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William Kingston July/August Update

Parasite control at grass is important

Parasite control at grass is important

  • Take FEC samples from young stock on the farm
  • Assess cattle visually to see if there are any signs of lung worm (coughing with tongue out) or stomach worms (loose dung)
  • Treat cattle with an appropriate drench based on results
Finishing up second cut silage

Finishing up second cut silage

  • Continue to measure grass on farm weekly
  • Replace nutrient offtakes on fields cut for silage with slurry at a rate of 1,000 gallons/acre for every 4 bales of silage/acre
  • Record silage yields on PBI
Summer weighing

Summer weighing

  • Weigh young stock to see how they are performing at grass
  • Target over 1kg/day weight gain at grass
  • Target weight of 500kg at 12 months of age for autumn born bulls

Animal Health

William took dung (FEC) samples from his yearling heifer and bullocks in mid-July. They were taken from 10 individual animals in each group and sent to the lab where they were pooled together and tested as one sample. They did not show any clinical signs of a worm burden at the time of sampling, such as coughing or loose dung. The samples were clear for coccidia, lungworm, tapeworm and nematodirus but showed results of 300 eggs per gram of stomach worms in both groups.

Dosing is recommended at this level of a burden and William will be treating them with a white drench as a result.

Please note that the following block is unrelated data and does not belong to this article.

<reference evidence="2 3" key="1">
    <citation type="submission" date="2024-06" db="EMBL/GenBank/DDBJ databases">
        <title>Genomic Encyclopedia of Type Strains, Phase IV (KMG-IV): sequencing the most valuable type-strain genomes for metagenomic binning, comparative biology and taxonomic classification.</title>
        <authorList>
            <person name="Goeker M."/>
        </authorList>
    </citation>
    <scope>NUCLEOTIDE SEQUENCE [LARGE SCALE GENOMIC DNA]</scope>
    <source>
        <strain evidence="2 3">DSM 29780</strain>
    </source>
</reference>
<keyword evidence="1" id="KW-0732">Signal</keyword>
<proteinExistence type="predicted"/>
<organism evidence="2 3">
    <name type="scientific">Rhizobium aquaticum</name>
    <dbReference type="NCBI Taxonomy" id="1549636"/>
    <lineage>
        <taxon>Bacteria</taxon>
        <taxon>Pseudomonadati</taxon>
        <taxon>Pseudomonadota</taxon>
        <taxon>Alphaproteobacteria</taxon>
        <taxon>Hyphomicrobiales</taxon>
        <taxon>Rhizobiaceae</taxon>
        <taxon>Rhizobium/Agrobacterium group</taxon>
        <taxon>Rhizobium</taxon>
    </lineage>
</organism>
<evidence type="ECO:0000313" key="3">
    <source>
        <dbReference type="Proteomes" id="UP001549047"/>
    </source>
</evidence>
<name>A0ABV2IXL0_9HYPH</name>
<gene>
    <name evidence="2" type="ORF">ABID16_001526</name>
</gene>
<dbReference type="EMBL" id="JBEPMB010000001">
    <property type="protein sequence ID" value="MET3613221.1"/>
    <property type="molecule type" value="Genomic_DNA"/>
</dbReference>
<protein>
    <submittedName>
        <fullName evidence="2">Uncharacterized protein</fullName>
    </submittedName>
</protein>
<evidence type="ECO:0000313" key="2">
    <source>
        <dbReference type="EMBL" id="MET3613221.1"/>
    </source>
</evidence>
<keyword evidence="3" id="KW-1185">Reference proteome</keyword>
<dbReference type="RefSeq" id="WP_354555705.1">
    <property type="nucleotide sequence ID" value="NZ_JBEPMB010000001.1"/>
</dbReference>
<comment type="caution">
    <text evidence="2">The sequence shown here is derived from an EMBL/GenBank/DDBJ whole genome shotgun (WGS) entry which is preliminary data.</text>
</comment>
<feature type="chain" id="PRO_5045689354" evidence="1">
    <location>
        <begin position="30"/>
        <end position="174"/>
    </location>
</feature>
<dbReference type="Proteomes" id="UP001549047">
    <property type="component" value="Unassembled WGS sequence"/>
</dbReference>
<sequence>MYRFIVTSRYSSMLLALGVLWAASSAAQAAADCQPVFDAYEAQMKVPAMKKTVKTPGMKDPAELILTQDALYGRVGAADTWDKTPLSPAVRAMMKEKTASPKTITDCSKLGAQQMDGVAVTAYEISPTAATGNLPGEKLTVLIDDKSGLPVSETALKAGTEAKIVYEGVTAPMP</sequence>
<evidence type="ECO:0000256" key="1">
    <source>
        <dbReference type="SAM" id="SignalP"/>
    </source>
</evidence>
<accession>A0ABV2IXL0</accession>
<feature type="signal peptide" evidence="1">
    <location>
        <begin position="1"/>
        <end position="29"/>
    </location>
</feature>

William’s out farm was measured on 17th July. The average farm cover was 773kg DM/ha, with a growth rate of 59 kg DM/ha and a demand of 36 kg DM/ha. There were 21 days of grass ahead on the farm, meaning the farm is meeting this month’s grass targets. To help grass growth and recovery, 15-20 units of nitrogen have been spread on the paddocks that were cut for silage in the form of slurry (spread using a dribble bar) and protected urea.

Second cut silage was made on 10th July and 16th July on the out farm. Strong paddocks and designated silage ground were cut which yielded around 2t DM/ha (4 bales/acre).

Some of the autumn calvers have been brought back to the home farm as they are due to calve soon. Silage was also cut on this block and it yielded just under 3.1 t DM/ha (~6 bales/acre).


The young stock were weighed on 2nd July to see how they were performing at grass since 18th March. The 2021 autumn weanlings and 2022 spring born calves were gaining around and above the target of 1kg/day with no ration, which is great to see. The autumn born bulls have a target to be 500kg at 12 months of age and as a group they appear to be on target of reaching this.

The spring 2021 heifers have only gained 0.47 kg/day since 18th March and they will be dosed based on this performance and on the FEC results. The 2020 autumn born heifers gained 0.65kg/day since 8th March. However as most of these are in calf heifers and are being restricted at grass before calving this is not a concern and they will be at their target weights for calving at 24 months of age on average.

Stock GroupNo. CattleWeighing DateAverage Weight (kg)ADG Since Last Weighing
2022 Spring Heifers 2 02/07/2022 173

1.07 kg/day

(Since 18/03/22)
2021 Autumn Heifers 16 02/07/2022 353

0.96 kg/day

(Since 18/03/22)
2021 Autumn Bulls 15 02/07/2022 428

1.33 kg/day

(Since 18/03/22)
2021 Spring Heifers 2 02/07/2022 458

0.47 kg/day

(Since 18/03/22)
2020 Autumn Heifers 7 02/07/2022 571

0.65 kg/day

(Since 18/03/22)